Cash Flow

In this wiki, we explain why cash flow is extremely important to any business. We also explain the definition, how to calculate cash flow and what are the consequences linked to good or bad cash flow.

Cash Flow

What is Cash Flow?

Cash flow is an important measurement metric to determine the financial position of a business. e.g when assessing credit applications, financial institutions will assess the cash flow element. Cash flow can be defined as the difference between income and expenditure over a certain financial period.  

Calculating cash flow?

To get the full and accurate picture of your cash flow, you need to pay close attention to all activities which contribute towards the incoming and outgoing transactions.

Cashflow = Revenue – Expenditure

Expenditure should factor operational costs (e.g. purchase of raw materials etc.) associated with the product/service provided.

What are the consequences of positive or negative cash flow?

Calculating the cash flow is the first step in the process, however monitoring cash flow levels is key to the financial performance of a business.

Negative cash flow:

Simply put, it means more money is pumped out of the business than is being generated which is likely to have negative impact on a business. A negative cash flow may most likely involve increasing borrowing with associated costs etc. However, not all negative cash flow instances can be taken on face value as there may be instances where huge sums of investments require companies to report on negative cash flows for a period.

Positive cash flow:

On the flip side, a positive cash flow is an indication that the company can easily meet the business requirements for all expenditure operations. Too much cash in the business is never ideal as there may be lost opportunities for investments. Striking a cash flow optimum is critical.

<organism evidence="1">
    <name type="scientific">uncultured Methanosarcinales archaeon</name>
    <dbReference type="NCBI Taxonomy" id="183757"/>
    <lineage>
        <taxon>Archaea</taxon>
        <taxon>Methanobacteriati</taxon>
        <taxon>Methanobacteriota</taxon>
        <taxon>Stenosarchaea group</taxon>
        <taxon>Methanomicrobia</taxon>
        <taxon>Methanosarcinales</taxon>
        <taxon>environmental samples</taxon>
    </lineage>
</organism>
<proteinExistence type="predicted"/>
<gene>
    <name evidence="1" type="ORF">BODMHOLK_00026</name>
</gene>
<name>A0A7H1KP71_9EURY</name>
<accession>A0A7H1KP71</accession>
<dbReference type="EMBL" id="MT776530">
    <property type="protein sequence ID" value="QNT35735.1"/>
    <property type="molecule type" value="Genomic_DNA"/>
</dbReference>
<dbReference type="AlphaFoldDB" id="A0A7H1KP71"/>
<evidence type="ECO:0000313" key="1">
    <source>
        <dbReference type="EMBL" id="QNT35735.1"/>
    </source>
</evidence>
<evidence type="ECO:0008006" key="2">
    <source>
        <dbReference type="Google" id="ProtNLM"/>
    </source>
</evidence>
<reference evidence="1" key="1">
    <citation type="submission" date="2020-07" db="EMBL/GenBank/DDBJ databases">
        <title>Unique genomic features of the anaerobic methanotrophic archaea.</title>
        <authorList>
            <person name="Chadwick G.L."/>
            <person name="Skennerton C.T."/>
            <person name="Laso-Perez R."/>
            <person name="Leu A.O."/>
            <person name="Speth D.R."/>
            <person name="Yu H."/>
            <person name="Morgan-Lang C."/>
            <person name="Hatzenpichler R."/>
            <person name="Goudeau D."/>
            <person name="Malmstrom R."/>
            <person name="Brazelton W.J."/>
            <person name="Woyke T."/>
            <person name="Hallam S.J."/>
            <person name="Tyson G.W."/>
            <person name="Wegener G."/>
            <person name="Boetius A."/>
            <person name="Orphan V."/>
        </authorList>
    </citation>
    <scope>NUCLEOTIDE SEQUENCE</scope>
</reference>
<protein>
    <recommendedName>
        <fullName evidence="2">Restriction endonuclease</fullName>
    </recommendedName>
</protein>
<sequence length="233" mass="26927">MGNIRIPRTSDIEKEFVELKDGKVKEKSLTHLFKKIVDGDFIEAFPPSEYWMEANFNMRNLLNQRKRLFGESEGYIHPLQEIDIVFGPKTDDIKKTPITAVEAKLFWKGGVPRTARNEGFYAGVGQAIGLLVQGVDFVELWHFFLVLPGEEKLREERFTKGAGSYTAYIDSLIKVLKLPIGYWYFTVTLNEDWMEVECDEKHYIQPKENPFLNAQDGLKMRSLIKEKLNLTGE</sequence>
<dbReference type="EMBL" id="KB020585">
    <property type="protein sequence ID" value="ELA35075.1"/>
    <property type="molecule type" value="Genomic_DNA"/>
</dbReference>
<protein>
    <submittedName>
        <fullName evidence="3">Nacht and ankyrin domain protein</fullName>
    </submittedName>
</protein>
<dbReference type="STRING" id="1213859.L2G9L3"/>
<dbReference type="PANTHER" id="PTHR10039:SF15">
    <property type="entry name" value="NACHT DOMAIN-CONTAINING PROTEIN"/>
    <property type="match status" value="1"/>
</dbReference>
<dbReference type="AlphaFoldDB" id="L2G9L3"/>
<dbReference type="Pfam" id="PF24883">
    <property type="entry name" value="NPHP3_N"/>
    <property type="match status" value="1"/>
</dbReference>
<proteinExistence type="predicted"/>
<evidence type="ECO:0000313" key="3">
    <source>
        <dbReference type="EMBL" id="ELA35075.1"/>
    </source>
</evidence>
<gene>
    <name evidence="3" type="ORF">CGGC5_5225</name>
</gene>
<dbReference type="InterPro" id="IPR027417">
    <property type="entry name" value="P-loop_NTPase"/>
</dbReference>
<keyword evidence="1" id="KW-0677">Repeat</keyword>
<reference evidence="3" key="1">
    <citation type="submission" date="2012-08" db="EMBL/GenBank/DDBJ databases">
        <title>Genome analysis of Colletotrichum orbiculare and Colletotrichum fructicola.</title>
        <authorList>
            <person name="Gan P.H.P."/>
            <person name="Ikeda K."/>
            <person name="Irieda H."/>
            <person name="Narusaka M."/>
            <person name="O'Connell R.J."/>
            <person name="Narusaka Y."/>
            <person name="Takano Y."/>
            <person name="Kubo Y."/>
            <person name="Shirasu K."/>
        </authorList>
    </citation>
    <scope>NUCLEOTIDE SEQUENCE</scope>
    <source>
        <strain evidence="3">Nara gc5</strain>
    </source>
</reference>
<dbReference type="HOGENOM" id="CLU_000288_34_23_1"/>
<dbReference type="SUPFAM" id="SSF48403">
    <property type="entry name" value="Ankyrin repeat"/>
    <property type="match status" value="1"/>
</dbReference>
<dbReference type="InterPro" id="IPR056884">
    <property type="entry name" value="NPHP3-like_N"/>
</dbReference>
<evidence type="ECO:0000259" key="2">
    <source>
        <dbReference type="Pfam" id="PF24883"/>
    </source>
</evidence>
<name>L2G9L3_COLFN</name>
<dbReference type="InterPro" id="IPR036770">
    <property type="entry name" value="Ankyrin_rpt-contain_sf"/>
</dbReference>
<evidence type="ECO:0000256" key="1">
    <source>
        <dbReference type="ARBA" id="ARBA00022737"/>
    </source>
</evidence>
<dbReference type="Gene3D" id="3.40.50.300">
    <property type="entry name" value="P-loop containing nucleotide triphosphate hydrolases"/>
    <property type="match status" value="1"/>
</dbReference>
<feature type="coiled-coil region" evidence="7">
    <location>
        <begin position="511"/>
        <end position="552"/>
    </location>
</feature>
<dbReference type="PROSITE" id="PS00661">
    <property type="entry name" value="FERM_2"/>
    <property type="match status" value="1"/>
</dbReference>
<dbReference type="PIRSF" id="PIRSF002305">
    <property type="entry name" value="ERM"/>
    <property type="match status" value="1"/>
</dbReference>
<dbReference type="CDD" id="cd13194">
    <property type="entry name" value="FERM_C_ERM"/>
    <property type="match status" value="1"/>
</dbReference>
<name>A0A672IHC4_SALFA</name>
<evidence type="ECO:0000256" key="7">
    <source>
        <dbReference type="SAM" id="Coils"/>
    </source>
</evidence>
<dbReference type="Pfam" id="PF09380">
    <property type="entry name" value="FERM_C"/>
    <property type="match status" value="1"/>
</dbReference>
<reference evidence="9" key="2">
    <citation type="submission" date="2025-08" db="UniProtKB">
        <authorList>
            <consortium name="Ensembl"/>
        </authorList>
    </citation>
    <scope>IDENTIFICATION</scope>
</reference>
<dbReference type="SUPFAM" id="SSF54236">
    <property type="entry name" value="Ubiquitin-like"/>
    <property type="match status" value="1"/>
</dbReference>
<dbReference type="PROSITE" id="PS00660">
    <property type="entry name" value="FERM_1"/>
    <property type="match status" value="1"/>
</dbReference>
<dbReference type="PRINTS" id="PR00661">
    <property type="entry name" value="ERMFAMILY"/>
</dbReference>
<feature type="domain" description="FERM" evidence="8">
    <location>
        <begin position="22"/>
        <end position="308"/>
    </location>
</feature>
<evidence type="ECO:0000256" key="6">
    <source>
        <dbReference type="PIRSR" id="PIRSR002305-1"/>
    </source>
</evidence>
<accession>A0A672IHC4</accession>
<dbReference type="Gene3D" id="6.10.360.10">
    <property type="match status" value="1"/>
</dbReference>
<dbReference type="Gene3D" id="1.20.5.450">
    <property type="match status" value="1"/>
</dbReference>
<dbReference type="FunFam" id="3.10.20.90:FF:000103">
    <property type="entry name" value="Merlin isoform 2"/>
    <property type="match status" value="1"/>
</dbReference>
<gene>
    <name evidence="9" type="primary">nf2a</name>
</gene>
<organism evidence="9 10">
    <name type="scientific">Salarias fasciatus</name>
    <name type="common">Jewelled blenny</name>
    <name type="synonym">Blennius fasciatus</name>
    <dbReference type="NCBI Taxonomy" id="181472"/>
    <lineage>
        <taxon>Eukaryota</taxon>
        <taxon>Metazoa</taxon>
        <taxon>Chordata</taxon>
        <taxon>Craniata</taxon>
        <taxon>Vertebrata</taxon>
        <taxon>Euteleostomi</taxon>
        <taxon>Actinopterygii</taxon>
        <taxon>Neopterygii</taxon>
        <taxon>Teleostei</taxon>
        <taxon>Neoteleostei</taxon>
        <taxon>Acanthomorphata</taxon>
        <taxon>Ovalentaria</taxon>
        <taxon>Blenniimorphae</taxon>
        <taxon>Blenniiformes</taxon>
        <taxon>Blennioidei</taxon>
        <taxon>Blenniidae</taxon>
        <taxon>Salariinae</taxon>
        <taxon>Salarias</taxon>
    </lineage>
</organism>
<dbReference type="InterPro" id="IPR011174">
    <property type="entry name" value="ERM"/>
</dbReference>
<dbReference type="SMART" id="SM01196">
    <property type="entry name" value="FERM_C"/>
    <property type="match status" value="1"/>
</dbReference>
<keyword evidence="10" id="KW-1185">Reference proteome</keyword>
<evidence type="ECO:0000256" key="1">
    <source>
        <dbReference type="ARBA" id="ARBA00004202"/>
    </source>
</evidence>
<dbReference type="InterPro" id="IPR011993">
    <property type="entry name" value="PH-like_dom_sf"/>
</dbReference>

Causes of a negative cash flow?

With long term negative cash flow, you need to dive deeper to determine the root causes.

Sales strategies have a direct impact on the cash flow component. Volume and pricing are major players in the cash flow cycle. E.g. selling less and at low prices. Furthermore, the lead time from stock to finished and paid invoices is also critical. If this period is long, more resources are required to finance the inventory. Time is money.

A measure of success is the cash conversion cycle (CCC). Compare the payment credit you provide to your customers with the supplier credit received.

Another definition: Profit and Tax and depreciation

Often, there is also another definition which is Earnings Before Interest and Tax (EBIT) which can cause a degree of confusion.

Financial institutions like banks use this to determine the financial ‘cash flow’ position of a business.

Profit is the balance of income and expenditure which doesn’t always coincide with revenue and expenditure. Due to the nature of reporting on revenue, it doesn’t factor unpaid income. So therefore despite revenue contributing greatly to profit, as the money isn’t necessarily within the business, it cannot be claimed to contribute to the cash flow. This provides a more accurate measure of cash flow.


Cash flow is essentially the difference between revenue and expenditure. Companies need to ensure to monitor expenditure to prevent overspending without the ability to finance the expenditure longer term.

Banks and other financial bodies, however use a varied definition of cash flow. Which essentially has nothing to do with the ‘cash flows’ but rather the overall solvency. This definition is particularly common in assessing credit applications.


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